¶ 17 The guaranty given Morand provides that it “shall remain in full force and effect until written notice of its discontinuance shall be actually received by Romano Bros. Beverage Co.” There is no evidence defendants provided written notice to Romano Bros. (Morand) to discontinue the guaranty. Indeed, defendants do not so claim. Instead, they assert that Morand could not have assigned or transferred the guaranty to Southern because its plain language did not permit an assignment or transfer. The absence of this language is not controlling, however, because the guaranty also does not prohibit a transfer or assignment. Thus, because the plain language of the guaranty provides no guidance on the issue, we look to how Illinois courts have determined whether a guaranty is assignable.
¶ 18 The general rule is that guaranties are not assignable. Second National Bank of Peoria v. Diefendorf, 90 Ill. 396, 407 (1878). But, this rule has not been applied mechanically. The facts of each case determine whether the policy underlying the rule applies. Roels v. Drew Industries, Inc., 240 Ill.App.3d 578, 581 (1992). Thus, an assignment of a guaranty will not release the guarantor unless the essentials of the original contract have been changed and the performance required of the principal is materially different from that first contemplated. Id. Hence, when a merger or consolidation involves a creditor-guarantee, the guarantor's discharge depends on a material change in the business dealings between the debtor and the creditor-guarantee and some increase in the risk undertaken by the guarantor. Harris Trust & Savings Bank v. Stephans, 97 Ill.App.3d 683, 687 (1981) (citing Essex International, Inc. v. Clamage, 440 F.2d 547, 550 (7th Cir.1971)).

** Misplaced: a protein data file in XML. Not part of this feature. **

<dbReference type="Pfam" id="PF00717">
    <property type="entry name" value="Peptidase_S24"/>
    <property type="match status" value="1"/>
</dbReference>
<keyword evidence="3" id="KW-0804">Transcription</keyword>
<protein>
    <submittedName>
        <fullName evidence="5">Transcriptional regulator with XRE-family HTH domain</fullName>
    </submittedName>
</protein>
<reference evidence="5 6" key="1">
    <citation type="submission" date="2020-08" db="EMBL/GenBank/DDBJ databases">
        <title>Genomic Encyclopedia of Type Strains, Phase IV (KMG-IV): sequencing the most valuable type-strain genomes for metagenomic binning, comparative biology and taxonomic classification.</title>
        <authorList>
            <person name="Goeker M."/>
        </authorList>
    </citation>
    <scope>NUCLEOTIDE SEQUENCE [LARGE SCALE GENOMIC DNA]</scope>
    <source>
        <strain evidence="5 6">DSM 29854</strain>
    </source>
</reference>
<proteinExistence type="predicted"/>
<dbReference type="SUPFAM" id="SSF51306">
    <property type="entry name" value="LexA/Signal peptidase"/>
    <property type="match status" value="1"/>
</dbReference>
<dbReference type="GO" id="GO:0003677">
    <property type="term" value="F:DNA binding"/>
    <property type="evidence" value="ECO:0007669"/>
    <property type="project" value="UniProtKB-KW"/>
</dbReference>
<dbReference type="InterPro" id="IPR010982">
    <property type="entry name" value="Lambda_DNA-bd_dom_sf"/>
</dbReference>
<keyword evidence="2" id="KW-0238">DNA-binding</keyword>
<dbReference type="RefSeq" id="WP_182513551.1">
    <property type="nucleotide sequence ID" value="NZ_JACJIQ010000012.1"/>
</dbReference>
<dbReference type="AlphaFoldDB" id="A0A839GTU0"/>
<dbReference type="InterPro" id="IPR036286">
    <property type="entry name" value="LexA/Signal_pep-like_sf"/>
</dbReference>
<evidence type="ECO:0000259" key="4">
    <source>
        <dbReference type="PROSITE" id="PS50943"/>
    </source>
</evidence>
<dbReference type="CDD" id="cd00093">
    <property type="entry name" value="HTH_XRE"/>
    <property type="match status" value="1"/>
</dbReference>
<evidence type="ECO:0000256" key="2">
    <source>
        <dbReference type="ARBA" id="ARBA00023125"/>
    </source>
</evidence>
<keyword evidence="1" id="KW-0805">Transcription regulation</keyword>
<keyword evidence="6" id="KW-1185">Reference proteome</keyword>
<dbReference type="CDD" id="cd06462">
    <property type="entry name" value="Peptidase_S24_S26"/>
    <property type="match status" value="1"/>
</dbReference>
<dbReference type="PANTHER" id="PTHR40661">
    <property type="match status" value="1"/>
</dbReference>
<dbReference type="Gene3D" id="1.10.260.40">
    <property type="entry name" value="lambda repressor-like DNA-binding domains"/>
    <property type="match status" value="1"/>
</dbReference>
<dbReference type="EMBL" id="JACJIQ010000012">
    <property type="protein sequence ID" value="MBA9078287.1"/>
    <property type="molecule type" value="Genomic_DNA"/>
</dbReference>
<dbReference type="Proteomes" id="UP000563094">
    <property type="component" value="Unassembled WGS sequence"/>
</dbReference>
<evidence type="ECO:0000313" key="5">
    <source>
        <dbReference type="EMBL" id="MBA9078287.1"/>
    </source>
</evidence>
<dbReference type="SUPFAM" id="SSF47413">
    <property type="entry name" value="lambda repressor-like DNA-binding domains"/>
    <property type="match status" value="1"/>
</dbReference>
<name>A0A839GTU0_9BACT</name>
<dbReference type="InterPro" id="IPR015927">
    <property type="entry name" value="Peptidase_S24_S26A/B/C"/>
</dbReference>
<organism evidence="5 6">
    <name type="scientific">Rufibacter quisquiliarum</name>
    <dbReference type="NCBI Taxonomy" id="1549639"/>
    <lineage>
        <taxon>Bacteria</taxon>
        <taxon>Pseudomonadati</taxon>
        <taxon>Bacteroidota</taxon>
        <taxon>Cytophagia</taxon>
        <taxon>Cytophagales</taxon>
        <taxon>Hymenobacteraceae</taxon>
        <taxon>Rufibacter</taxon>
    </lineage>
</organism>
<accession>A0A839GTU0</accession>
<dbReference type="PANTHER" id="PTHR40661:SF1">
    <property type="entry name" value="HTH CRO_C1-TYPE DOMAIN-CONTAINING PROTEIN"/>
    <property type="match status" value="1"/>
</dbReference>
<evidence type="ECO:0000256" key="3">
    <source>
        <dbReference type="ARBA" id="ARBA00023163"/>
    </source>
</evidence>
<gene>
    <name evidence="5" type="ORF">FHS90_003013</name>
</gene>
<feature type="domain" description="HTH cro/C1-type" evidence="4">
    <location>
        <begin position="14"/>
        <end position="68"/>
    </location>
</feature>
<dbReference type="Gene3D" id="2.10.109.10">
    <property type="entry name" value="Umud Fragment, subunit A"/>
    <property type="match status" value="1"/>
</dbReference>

¶ 19 Southern contends the transfer of the guaranty from Morand to it did not materially change defendants' obligations as guarantors or increase their risk, but only changed the party to whom payment was now required to be made. Southern asserts that obligations of both parties remained the same, namely Southern distributed liquor to Superior and defendants continued purchasing but instead of paying Morand paid Southern. According to Southern, the Guarantors' risk level remained the same and the mere fact of an assignment is not a material enough change to discharge the Guarantors' obligations. For support, Southern relies on Claude Southern Corp. v. Henry's Drive–In, Inc., 51 Ill.App.2d 289 (1964). In that case, defendant personally guaranteed plaintiff, a sign company, it would pay its franchisees' monthly sign rental fees in the event of nonpayment. The sign company then assigned the rental agreements to a bank, which agreed that the rental agreements would be reassigned to the sign company for a fee in the event of a default by a franchisee. Defendant argued the sign company's assignment to the bank released it from its guaranties. The trial court agreed and entered a judgment in defendant's favor, but the appellate court reversed, finding the assignment to the bank was not a material alteration because the sign company continued to perform its duties under the contracts and only the direction of the payment was affected.